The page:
Keith Jarrett and Bach, from 1987
Thirty-two years ago, pianist Keith Jarrett mesmerized an audience in upstate New York with Bach, and now that recording has finally been released.
Pianist Keith Jarrett has long been a global phenomenon – a rare and unique musician known and loved not only for his soulful adventures in jazz improvisation, but also for his recordings of classical music (Bach, Mozart, Shostakovich, Handel, Hovhaness, Harrison, and more). When he turned seventy in 2015, Jarrett told NPR’s Rachel Martin about an incident when he was young that helped him to realize that he couldn’t remain exclusively in the classical universe:
I missed my entrance in a very simple Mozart piece because I was
listening to the orchestra and they sounded so beautiful. And the conductor
turned around and said, "Don't listen." That ruined me, man. That destroyed
my interest in constantly staying in that world, because my main job is
listening. If you're improvising and you're not listening, the next second
that comes up, you have nothing to say.
In 1987, when he was 42, Jarrett made a studio recording of Book I of Bach’s Well-Tempered Clavier – 24 preludes and fugues in all the major and minor keys that stand as a towering monument to the expressive power of the multi-layered world of counterpoint. Before the release of that recording, Jarrett played the preludes and fugues live in upstate New York at the beautiful Troy Savings Bank Music Hall. And now, the archival recording of that evening has been released on CD.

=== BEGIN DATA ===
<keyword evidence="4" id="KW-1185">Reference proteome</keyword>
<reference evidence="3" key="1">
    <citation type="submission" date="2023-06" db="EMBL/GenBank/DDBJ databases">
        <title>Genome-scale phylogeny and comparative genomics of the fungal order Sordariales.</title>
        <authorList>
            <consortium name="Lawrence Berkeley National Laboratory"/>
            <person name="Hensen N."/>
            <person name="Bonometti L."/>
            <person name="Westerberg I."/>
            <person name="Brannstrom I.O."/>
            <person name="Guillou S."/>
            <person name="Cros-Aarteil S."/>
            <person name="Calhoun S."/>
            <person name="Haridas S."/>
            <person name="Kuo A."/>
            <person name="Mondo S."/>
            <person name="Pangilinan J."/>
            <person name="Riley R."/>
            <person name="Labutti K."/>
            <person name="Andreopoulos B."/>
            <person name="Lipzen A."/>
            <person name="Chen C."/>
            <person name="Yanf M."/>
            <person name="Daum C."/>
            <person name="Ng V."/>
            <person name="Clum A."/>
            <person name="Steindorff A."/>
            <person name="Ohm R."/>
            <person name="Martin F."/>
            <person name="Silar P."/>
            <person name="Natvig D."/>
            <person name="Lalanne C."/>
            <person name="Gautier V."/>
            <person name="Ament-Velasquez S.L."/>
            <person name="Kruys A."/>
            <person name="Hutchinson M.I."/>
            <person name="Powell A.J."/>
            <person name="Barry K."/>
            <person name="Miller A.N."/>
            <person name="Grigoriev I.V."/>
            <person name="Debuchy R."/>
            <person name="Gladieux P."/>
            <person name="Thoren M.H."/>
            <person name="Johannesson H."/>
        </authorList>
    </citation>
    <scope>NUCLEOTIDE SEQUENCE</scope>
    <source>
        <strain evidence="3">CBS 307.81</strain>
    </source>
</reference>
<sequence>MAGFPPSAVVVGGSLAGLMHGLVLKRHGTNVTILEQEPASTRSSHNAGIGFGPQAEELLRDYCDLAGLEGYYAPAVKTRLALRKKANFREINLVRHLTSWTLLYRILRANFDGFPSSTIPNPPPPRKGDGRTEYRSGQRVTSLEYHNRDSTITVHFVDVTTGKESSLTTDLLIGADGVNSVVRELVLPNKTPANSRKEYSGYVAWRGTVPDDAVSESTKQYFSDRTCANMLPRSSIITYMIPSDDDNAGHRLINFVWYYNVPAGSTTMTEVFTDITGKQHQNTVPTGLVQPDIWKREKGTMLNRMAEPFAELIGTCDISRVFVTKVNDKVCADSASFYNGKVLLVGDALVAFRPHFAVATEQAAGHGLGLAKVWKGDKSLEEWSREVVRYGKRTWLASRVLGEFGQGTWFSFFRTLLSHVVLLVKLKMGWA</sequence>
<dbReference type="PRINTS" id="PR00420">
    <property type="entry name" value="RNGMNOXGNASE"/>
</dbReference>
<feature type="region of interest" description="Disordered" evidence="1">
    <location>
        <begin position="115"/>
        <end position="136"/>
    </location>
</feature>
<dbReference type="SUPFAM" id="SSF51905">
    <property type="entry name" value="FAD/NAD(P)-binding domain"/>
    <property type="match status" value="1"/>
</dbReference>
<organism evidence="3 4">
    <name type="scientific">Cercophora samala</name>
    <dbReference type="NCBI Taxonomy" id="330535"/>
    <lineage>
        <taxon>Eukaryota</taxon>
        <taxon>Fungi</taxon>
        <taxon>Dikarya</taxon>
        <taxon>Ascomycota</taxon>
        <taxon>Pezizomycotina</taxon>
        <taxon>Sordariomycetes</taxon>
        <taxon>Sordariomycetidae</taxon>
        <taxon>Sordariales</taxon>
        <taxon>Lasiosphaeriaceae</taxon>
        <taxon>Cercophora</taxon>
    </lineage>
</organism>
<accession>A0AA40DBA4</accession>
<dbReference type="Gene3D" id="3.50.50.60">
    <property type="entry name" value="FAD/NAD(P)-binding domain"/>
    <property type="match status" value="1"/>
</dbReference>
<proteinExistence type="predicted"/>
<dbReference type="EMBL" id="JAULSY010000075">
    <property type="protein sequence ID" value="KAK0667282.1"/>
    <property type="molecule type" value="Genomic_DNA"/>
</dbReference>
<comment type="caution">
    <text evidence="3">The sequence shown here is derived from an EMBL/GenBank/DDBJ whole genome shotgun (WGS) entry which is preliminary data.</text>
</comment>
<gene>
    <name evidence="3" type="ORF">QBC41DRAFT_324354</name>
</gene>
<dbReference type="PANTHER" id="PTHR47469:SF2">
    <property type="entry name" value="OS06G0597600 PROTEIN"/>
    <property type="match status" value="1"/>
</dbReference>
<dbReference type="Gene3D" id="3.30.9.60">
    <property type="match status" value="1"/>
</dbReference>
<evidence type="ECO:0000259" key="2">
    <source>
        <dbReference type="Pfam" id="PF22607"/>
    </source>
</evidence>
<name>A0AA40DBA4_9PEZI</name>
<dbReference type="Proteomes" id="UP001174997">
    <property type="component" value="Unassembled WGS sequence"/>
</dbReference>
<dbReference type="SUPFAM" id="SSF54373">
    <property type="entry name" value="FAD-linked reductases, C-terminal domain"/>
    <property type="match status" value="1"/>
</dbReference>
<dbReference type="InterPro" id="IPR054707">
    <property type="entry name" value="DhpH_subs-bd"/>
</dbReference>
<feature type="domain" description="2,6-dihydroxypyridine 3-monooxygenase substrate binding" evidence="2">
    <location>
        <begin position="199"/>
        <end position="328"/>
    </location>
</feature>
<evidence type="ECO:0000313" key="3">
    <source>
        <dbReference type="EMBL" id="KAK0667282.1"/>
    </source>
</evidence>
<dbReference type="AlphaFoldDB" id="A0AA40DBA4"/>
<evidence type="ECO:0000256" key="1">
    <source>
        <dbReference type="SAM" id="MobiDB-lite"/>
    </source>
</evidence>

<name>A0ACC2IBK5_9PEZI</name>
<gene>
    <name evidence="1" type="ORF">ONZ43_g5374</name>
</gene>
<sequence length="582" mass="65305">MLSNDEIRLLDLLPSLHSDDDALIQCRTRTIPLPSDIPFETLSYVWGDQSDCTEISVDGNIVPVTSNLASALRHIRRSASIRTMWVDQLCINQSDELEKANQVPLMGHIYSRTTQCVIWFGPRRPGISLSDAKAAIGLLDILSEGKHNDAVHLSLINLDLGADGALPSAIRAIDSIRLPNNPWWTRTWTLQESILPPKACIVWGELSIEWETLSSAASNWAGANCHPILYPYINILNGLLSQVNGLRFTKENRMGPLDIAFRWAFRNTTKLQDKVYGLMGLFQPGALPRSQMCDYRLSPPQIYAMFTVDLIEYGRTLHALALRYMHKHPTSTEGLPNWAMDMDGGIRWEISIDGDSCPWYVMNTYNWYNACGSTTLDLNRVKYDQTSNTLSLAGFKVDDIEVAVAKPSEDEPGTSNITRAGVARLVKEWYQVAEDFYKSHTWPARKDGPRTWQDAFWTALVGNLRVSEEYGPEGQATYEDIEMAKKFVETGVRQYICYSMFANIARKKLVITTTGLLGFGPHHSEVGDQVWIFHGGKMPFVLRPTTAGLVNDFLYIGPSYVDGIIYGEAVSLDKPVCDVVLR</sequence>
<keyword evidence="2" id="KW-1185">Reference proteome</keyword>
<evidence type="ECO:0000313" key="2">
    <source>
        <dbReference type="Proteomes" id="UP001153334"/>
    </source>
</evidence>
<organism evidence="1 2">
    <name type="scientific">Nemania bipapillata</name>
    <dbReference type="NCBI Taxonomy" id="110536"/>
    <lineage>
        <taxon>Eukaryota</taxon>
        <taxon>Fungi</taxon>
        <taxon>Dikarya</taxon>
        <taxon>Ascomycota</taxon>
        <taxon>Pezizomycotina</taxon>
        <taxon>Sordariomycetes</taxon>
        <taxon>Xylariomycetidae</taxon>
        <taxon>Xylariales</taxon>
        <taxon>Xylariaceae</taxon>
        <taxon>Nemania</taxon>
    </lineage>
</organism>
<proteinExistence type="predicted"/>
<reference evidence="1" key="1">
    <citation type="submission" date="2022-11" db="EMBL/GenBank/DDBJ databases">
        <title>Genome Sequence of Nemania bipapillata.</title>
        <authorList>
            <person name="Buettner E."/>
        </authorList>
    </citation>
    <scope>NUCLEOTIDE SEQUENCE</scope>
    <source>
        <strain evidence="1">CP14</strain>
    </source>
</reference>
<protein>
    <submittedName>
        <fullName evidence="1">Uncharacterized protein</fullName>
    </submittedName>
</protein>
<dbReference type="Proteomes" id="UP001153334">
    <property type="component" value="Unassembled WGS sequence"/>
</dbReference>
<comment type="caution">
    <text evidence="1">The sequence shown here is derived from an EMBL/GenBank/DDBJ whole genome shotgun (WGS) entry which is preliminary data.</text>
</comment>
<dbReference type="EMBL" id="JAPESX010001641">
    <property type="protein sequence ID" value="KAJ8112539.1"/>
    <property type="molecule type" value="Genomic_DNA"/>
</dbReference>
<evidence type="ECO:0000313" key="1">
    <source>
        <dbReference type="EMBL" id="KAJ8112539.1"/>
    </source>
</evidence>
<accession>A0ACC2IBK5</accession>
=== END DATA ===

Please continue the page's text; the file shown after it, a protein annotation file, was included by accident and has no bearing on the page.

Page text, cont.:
Bach and Jarrett have in common a reverence for the improvisatory, organic nature of music, so there’s a special quality to this recording’s live-in-concert feel. There are beautiful moments that savor the space and the impending silence, as in the 8th prelude (track 15) where Jarrett hangs slightly behind the beat and gives the solo lines an elegant vulnerability. He is masterful and discrete with the Steinway’s pedal, using it to add and take away color and expression – conjuring the human voice, from full-throated to whispering. The famous first prelude in C (track 1) is instantly communicative, but gentle and never pushed in the way it unfolds.
When he released the studio recording of these pieces, Jarrett wrote: “This music does not need my assistance. The melodic lines themselves are expressive to me.” The ECM record label makes note of a beautiful sentence Jarrett gave to Fanfare magazine in 1994: “When you’re an improviser, there’s a certain shimmer to the motion of things. It’s a dance.”
Listen to a track from this album:
For more information and to purchase this album, visit ArkivMusic.